Aliens: Colonial Marines by Gearbox Software is a First Person Shooter that attempts to capture the look and feel of James Cameron’s sci-fi masterpiece, Aliens. From canonically accurate weaponry and set-pieces to the “colorful” banter between marines, Aliens: Colonial Marines’ meticulous attention to detail permeates the experience and oozes authenticity though significant design stumbles hurt the end quality and a player’s overall level of enjoyment.
Aliens is one of the most visually distinctive movies in all of cinema history. It’s been over 25 years and it’s special effects and environments have stood the test of time. From the dreary terraformed surface of LV-426 to the gigeresque interiors of the “bug nests”, few movies have managed to capture such a stunning visual style and fewer games have done the Aliens franchise justice.
Aliens: Colonial Marines does a sufficient job at recreating the vision though falters on it’s execution.
Aliens: Colonial Marines does a sufficient job at recreating the vision though falters on it’s execution. Every area of the game feels eerily familiar as if you’ve just stumbled onto the set of the movie. While the “rugged Space Marine” archetype is almost certainly the most tired and played out theme in the FPS genre, Aliens: Colonial Marines manages to do a lot right by borrowing liberally from it’s source material providing significant fan service capturing the bravado of brave men and women who are rigorously trained bad-asses that are fairly detached about the whole thing. They perform their duty heroically yet are realistically terrified when they feel vulnerable and outmatched.
I found the witty repartee between soldiers routinely humorous. A few choice interactions include:
O’Neal: Me and Brie had a thing.
Winter: What sort of thing?
O’Neal: A sex thing. Jesus, boy scout, figure it out.
*three seconds of silence*
O’Neal: Good Talk.
Reid: No hostiles sighted. Permission to land and showcase a plethora of sick dance moves? Over.
Tools of the Trade
Most of the weapons serve their intended purpose satisfyingly with enough built in drawbacks to keep you switching them up depending upon the situation. As you progress through the game you have the ability to spend points awarded on level advancement to upgrade components of each weapon. These include things like more advanced targeting sights, alternate secondary fire modes and increased clip size. You won’t gain enough experience to level up each of the weapons in a single play through however. This is unfortunate because as soon as you start leaning towards one group of weapons most of the others fall by the wayside.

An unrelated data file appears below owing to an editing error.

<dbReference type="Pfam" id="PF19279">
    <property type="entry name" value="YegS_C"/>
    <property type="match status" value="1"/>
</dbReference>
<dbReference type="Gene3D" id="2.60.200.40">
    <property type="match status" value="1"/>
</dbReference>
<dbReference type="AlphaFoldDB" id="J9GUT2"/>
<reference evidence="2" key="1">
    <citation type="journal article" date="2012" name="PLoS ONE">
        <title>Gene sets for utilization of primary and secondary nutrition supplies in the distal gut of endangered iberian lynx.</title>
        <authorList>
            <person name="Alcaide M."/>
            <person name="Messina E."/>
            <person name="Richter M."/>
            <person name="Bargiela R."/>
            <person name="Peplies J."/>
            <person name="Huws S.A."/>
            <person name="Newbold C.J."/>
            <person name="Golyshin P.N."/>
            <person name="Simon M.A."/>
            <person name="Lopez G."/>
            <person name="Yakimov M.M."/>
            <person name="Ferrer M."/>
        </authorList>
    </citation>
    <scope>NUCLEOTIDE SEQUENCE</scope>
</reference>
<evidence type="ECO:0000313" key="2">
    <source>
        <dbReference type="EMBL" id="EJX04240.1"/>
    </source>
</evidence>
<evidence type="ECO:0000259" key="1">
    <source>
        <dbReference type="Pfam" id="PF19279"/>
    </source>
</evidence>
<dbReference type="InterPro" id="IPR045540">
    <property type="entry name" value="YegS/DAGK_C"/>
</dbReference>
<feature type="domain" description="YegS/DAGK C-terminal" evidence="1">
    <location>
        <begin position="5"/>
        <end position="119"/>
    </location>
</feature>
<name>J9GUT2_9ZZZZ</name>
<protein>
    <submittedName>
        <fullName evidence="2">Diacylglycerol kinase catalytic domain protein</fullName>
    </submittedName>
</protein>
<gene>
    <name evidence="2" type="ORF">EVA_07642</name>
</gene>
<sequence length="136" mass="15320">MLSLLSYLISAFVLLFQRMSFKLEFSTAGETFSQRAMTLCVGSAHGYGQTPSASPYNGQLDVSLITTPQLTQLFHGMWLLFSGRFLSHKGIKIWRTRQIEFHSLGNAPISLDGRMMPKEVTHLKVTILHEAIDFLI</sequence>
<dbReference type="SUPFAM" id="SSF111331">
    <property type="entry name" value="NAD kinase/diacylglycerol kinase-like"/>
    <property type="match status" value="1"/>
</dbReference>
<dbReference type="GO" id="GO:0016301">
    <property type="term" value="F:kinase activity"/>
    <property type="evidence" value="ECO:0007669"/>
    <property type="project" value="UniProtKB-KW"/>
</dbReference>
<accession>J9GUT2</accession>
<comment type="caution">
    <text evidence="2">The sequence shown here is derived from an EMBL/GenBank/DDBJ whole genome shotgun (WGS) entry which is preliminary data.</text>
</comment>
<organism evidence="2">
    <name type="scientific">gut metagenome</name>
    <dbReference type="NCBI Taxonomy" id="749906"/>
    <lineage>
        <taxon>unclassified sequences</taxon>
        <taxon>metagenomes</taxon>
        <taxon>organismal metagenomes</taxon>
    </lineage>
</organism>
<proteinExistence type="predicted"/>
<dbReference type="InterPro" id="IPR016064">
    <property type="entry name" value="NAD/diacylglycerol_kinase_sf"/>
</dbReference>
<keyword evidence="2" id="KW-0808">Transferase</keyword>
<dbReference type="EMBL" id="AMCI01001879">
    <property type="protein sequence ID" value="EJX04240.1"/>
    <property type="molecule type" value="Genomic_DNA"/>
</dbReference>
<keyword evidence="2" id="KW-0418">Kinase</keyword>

Most of the weapons serve their intended purpose satisfyingly with enough built in drawbacks to keep you switching them up depending upon the situation.
The Pulse Rifle is an average weapon in every respect. It’s sound effects are somewhat muted and don’t relay the force behind the weapon well, but as far as I can tell they were sampled directly from the movie so while muffled they felt familiar and comfortable. It’s secondary fire is a grenade launcher that is great at eliminating clustered targets.
The Pump Shotgun has ample stopping power but it’s lengthy reload can mean disaster if several xenomorphs come out of the woodwork at once. The Pump Shotgun is also equipped with a grenade launcher by default.
The Tactical Shotgun is a pleasure to use. It’s semiautomatic, which means as quickly as you can press fire is as quickly as you can empty it’s ammunition reserves. Its default secondary fire mode is an electric stun round which seems completely useless, but down the line you can augment it with more useful incendiary rounds.
The Assault Rifle is an interesting weapon with a three round burst fire mode and some limited sniping capabilities after upgrading it’s sights. Its attached flamer thrower is great at short range and it has a secondary advantage of temporarily “highlighting” xenomorphs when you engulf them in flames. This can help you track them as they slink around in the routinely dark interiors.
The SMG is inaccurate with no secondary fire mode. It is unlocked too late in the campaign to be of any real consequence.